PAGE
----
Ralston Amos traveled on a speaking tour to raise awareness and money. He helped build Ashmun Hall, the school's first structure, and served as its superintendent. He went into debt to help the school gain its footing, Gooch said.
Much of the brothers' story is contained in more than 60 letters the Amoses wrote between 1859 and 1869 that are stored at the Presbyterian Historical Society in Old City.
The letters, sent by the brothers while they served as missionaries in Liberia, are part of a new book written by Gooch, On Africa's Lands: The Forgotten Stories of Two Lincoln-Educated Missionaries in Liberia.
The letters recount successes and struggles as the brothers worked to convert and educate native Africans, a mission they were trained for at Lincoln, which was founded to educate free black men to serve as missionaries in Liberia.
They help craft a picture that attributes the start of Lincoln to Dickey and the Amoses, with important contributions from the residents of Hinsonville, an antebellum community of free blacks in Chester County whose former properties make up part of Lincoln's current 422-acre campus.
The school's founding, recast as a group effort, reflects the history of many historically black colleges and universities, said Marybeth Gasman, a professor in the Graduate School of Education at the University of Pennsylvania who has written a series of books on African American schools.
Coalitions of community members, abolitionists, freedmen, churches, and other associations came together, but sometimes one person or group is singled out, Gasman said.
"I would say someone who put up their own money, sacrificed, and was part of the decision-making" should be written into history, Gasman said. Often African Americans are excluded from the story, she said.
Pray for a school
The Amos brothers were farmers in Hinsonville and trustees at the Hosanna African Union Methodist Protestant Church, a small congregation that was a meeting place for abolitionists and a stop on the Underground Railroad.
Ralston Amos wanted to study ministry and asked for help from Dickey, pastor of a nearby church in Oxford.
Dickey helped Amos apply to several seminaries, but Amos was rejected. So Dickey tutored Amos, who walked four miles to Oxford for his lessons.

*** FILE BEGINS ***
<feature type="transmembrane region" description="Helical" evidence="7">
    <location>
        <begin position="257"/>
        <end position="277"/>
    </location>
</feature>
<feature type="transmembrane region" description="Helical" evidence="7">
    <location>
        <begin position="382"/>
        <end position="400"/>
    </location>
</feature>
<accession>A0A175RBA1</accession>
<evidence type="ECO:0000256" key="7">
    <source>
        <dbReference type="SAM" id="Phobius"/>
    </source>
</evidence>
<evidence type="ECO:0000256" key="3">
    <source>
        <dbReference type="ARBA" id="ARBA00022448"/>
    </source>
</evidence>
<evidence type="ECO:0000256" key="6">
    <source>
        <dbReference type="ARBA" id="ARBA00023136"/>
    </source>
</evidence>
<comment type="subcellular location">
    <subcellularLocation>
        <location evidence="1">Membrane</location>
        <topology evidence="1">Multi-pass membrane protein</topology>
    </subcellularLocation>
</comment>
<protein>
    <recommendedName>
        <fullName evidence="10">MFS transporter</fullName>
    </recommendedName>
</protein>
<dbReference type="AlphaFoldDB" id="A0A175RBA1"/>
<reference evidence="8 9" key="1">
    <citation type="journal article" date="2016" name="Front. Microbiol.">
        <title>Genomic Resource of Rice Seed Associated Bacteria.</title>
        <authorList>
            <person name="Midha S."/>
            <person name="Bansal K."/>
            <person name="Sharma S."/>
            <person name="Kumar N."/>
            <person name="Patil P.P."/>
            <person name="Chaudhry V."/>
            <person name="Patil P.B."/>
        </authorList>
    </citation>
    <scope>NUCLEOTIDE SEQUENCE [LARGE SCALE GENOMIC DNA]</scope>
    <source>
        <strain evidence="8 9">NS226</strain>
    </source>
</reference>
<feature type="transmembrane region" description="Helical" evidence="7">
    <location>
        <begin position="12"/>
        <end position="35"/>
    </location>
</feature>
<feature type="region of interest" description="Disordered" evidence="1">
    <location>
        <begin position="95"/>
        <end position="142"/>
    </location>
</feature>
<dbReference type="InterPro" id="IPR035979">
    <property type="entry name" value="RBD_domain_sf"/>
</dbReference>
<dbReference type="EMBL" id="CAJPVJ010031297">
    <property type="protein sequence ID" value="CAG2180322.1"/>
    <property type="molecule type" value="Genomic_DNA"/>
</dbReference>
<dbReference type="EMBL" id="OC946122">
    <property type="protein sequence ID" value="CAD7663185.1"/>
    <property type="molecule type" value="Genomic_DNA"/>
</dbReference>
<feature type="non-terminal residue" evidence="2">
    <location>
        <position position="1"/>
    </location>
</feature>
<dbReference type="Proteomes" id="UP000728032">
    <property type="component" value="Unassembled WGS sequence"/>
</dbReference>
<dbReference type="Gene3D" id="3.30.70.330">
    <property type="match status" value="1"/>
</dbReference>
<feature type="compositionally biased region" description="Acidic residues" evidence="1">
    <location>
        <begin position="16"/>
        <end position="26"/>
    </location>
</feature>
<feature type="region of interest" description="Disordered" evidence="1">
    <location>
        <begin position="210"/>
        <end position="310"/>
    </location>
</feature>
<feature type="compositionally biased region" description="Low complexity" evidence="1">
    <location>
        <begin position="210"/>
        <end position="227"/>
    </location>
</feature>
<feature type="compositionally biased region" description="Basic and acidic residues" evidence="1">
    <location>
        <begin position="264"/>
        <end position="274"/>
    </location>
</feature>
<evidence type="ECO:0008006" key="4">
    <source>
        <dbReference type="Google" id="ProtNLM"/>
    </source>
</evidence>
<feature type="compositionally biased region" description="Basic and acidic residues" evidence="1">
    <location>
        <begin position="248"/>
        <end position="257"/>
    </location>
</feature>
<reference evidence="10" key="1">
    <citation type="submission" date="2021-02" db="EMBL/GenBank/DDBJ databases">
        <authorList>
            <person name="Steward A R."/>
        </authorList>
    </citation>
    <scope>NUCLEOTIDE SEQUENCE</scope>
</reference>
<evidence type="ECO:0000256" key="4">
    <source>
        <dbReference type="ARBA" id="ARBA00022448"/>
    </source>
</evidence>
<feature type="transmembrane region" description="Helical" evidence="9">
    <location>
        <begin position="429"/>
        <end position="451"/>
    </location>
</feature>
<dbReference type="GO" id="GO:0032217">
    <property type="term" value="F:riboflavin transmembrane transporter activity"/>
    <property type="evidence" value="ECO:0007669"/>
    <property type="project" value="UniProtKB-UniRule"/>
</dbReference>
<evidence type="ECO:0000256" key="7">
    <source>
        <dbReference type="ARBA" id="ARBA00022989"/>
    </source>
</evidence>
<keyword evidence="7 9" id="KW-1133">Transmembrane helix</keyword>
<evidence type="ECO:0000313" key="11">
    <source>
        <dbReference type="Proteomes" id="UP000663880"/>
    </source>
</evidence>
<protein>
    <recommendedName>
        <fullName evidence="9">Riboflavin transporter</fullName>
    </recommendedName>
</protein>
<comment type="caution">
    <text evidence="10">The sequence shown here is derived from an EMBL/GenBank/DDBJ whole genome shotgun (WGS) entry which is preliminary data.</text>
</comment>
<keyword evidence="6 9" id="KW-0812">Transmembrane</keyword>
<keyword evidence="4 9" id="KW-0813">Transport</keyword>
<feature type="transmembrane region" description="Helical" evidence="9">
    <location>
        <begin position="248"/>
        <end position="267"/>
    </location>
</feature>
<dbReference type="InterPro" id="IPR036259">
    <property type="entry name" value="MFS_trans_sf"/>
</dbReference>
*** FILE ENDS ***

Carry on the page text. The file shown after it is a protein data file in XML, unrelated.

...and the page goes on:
On his way, Amos would stop at a grove and kneel at a large stone to pray for a school that would accept him, Gooch said.
Dickey soon began an effort to start the school and enlisted Amos to promote it and solicit funding. Hinsonville residents donated money and helped build the school with bricks made by Samuel Glasgow, a businessman in town.
The school was named for Jehudi Ashmun, a white minister and the first governor of Liberia, which was founded as a U.S. colony for the repatriation of free African Americans. The Amos brothers and Armistead Miller, who had lived in Liberia, were the school's first students and graduates. In 1859, the three men and their wives sailed for Liberia.
In the letters to the Presbyterian Board of Foreign Missions, the brothers recounted their lives in Liberia, and their role at what was to become Lincoln.
"I superintended the building of the Ashmun Institute," Amos to the mission board.
In another letter, he says, "In assisting to get the Ashmun Institute properly on foot, I contracted bills of considerable amount."
The brothers also pleaded for financial support of their mission while coping with dire living conditions. They were often sick, and Thomas Henry Amos' first wife and 8-year-old son died in Africa. The brothers became disillusioned, Gooch said.
Ralston Amos came home in 1864, and died shortly thereafter at 39. Henry Amos remained in Liberia, and died there in 1869 at 43.
Over the years, their contributions as students have been marked on campus. A hall is named for them. At the top, Ralston Amos is depicted in a frieze, the only known image of either brother. On the opposite corner, Abraham Lincoln is depicted. The school was named in honor of the 16th president after the Civil War.
The Rev. Thomas Warren, pastor of Hosanna Church, called the rewriting of history a long overdue exercise in "reexamining the role of black people in the development and maintenance of their own institutions."
For years, Ernest Levister, a great grandson of Henry Amos, heard those stories from his family.
"This [school's founding] was driven by blacks who were qualified and driven to seek education," said Levister, 78, who grew up in Harlem and now lives in Lake Arrowhead, Calif.
The physician and chemical engineer was a student at Lincoln in the 1950s. Back then, Levister said, he didn't tell his classmates he was related to important people in Lincoln's history. But when he walked on campus, he said, "I felt like I was home."